• Is paying themselves less than market rate for their services (i.e., less than 35-40% if they are a dentist).
  • Has family members working for them and is paying them less than a market rate salary and/or having them do tasks for free that the purchaser would need to pay someone to do.

5. “The fish was this big”

There is no established database of what businesses sold for or what valuation techniques were used to value them. Dentists asking around trying to identify market knowledge are often left with unreliable narration by buyers or sellers trying to make themselves look better in the story. Buyers have been known to understate what was paid and sellers have been known to overstate what they received (or leave out the onerous terms and conditions of the sale) in order to make themselves seem more astute at negotiation.

Buyers and sellers valuing a practice based on half-truths communicated from a party to a transaction like this could be wildly underestimating or inflating a practices value.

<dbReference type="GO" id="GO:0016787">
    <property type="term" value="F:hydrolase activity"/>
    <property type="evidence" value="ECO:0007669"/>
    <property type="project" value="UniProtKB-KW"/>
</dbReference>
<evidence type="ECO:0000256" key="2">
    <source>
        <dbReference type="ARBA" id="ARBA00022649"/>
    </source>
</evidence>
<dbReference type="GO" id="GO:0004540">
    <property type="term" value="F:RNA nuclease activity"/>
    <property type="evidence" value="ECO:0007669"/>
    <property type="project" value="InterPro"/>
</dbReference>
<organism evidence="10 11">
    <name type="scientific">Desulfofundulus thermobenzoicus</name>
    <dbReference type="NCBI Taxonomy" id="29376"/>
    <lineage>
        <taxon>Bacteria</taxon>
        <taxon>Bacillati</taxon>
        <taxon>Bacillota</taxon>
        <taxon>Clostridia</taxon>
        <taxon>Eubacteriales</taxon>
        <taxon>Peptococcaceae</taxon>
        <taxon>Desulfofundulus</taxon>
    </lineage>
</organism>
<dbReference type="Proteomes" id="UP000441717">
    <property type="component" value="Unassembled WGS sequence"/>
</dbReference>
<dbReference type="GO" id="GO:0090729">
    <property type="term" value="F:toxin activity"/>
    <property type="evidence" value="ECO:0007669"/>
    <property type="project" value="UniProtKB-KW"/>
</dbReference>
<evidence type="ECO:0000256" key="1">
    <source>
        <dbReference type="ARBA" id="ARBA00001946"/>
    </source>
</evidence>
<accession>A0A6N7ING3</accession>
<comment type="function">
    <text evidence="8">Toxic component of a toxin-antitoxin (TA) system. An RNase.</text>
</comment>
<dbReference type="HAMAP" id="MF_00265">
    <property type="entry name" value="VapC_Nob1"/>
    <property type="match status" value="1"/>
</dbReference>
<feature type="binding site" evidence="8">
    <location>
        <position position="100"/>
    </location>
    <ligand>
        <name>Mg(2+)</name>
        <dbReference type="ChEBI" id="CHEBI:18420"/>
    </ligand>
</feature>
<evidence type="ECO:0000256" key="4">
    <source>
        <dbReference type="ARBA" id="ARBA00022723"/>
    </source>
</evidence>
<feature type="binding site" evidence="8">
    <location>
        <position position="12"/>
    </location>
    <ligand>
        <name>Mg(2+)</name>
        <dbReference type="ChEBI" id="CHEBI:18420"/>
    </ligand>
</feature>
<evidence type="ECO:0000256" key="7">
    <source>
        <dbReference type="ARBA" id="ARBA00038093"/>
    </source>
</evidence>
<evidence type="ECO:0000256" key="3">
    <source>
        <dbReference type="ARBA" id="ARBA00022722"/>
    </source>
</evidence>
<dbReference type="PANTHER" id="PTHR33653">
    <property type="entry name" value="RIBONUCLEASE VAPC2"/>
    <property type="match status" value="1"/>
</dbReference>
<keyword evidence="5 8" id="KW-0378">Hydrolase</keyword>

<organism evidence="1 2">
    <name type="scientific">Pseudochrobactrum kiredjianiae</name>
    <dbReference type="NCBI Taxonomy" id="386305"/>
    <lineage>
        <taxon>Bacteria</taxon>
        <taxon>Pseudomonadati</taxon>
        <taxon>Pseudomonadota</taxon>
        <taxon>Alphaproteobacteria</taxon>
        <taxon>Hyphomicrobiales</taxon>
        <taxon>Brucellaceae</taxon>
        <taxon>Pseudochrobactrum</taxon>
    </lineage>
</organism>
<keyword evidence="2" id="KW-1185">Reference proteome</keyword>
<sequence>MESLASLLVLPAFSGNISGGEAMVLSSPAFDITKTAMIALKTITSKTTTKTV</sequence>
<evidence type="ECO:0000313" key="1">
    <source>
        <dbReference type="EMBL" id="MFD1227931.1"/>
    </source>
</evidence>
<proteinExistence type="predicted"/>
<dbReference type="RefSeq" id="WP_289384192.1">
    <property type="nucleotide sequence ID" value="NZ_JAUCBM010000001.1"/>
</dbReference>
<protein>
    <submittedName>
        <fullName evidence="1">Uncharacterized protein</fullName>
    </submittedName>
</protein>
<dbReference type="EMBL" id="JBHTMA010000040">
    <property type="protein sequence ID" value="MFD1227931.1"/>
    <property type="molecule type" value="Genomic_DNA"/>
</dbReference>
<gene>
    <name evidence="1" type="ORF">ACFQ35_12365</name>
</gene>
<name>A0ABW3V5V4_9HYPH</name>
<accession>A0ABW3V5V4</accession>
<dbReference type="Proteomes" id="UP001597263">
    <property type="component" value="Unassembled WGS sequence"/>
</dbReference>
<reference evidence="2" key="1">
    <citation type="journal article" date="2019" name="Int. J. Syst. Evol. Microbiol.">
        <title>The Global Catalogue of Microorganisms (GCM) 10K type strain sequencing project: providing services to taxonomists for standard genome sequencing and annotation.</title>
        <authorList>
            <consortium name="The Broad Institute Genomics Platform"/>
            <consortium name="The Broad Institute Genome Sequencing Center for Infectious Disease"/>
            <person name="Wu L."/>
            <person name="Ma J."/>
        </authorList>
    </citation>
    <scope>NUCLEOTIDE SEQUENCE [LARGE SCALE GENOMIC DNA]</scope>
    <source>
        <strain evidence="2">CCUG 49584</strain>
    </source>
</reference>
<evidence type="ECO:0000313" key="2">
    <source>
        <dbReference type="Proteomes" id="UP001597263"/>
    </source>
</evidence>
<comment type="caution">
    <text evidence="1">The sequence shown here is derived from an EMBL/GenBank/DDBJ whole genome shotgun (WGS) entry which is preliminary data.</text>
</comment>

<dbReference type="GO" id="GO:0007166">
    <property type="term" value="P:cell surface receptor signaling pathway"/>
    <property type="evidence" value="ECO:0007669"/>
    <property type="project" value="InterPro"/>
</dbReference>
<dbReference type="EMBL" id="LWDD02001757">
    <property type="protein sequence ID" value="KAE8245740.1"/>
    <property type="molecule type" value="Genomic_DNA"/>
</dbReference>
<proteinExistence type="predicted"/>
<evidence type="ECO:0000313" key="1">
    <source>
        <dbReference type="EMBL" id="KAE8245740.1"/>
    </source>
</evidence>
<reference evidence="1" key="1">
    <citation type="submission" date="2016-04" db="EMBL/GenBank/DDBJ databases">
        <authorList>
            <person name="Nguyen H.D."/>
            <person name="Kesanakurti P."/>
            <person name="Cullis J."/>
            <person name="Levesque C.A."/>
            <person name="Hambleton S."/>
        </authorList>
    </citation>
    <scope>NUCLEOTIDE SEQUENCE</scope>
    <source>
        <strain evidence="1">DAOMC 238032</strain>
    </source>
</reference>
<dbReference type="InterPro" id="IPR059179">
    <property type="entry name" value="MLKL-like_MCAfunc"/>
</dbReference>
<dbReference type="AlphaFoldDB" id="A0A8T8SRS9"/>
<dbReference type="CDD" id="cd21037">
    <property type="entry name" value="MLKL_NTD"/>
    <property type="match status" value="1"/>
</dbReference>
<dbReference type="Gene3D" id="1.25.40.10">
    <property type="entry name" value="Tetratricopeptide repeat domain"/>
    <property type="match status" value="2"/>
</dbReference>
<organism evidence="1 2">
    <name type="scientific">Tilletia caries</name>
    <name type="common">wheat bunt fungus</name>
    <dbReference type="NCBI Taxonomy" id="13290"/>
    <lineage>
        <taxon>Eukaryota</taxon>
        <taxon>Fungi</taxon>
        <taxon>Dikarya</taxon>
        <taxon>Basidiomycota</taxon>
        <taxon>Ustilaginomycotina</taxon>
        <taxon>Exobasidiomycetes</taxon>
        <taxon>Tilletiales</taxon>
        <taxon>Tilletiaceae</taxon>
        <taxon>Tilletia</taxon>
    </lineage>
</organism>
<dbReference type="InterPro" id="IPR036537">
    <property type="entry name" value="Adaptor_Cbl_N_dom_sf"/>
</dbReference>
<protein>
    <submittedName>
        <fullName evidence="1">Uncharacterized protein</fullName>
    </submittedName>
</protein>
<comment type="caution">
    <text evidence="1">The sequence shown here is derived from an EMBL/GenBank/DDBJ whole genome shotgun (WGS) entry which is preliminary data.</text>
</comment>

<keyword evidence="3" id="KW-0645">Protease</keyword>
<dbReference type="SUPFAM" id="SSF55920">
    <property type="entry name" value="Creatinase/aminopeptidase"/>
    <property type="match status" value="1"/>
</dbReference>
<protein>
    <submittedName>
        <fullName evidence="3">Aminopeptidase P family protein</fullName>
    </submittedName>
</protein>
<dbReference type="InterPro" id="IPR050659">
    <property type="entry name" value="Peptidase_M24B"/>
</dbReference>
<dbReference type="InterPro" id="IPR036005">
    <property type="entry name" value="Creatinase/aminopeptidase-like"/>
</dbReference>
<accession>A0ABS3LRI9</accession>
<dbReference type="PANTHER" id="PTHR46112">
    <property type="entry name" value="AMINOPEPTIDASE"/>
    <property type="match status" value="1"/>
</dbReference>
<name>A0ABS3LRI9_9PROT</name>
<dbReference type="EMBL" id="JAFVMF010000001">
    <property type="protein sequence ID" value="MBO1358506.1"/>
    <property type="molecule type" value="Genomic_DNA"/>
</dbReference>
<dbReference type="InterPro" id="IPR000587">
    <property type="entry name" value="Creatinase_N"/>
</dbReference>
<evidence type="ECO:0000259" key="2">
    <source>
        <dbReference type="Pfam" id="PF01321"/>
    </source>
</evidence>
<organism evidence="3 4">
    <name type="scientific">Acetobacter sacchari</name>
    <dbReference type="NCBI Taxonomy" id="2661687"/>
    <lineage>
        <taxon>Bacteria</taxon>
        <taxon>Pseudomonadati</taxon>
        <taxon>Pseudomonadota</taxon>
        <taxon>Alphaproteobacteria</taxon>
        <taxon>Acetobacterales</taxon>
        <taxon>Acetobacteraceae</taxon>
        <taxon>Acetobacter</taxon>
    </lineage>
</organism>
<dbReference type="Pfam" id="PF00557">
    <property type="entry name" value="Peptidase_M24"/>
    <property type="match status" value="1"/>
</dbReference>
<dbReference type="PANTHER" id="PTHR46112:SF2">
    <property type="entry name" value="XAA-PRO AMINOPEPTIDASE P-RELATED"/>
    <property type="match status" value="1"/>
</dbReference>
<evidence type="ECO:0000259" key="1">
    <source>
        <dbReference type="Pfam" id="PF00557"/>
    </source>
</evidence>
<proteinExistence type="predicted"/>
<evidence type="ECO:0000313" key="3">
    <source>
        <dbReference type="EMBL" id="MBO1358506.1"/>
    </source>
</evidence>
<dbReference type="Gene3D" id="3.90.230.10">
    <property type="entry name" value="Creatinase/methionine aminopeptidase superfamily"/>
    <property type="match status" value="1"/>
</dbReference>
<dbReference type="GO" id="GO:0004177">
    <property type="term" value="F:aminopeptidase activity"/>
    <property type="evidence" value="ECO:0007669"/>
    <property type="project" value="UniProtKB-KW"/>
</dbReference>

Conclusion

While formulas do exist for valuing a practice, it is important to realise that:

 It is impossible to reduce every practice in Australia to a single formula that can be used across the board in every circumstance. Every valuer will tell you that there are different methodologies that are more appropriate in different circumstances.
There are a lot of attributes of a practice like opportunities and risks that affect value and cannot easily be put into any formula. For example, A formula cannot account for a big residential development going up nearby or one suburb being more attractive to buyers than another. A formula also cannot account for underutilized or overutilized attributes of a practice.
The variables in some of formulas are prone to creative interpretation (As seen above) by amateur valuers.

While the parties to a transaction may want to save themselves some money by using “established valuation techniques” to come up with a price via a Do-It- Yourself Valuation, by doing so that they may be costing themselves far more. There is no substitute for independent arms-length appraisals or market testing the practice via competitive tension.

If you enjoyed this article you might enjoy these other articles we have on practice valuation: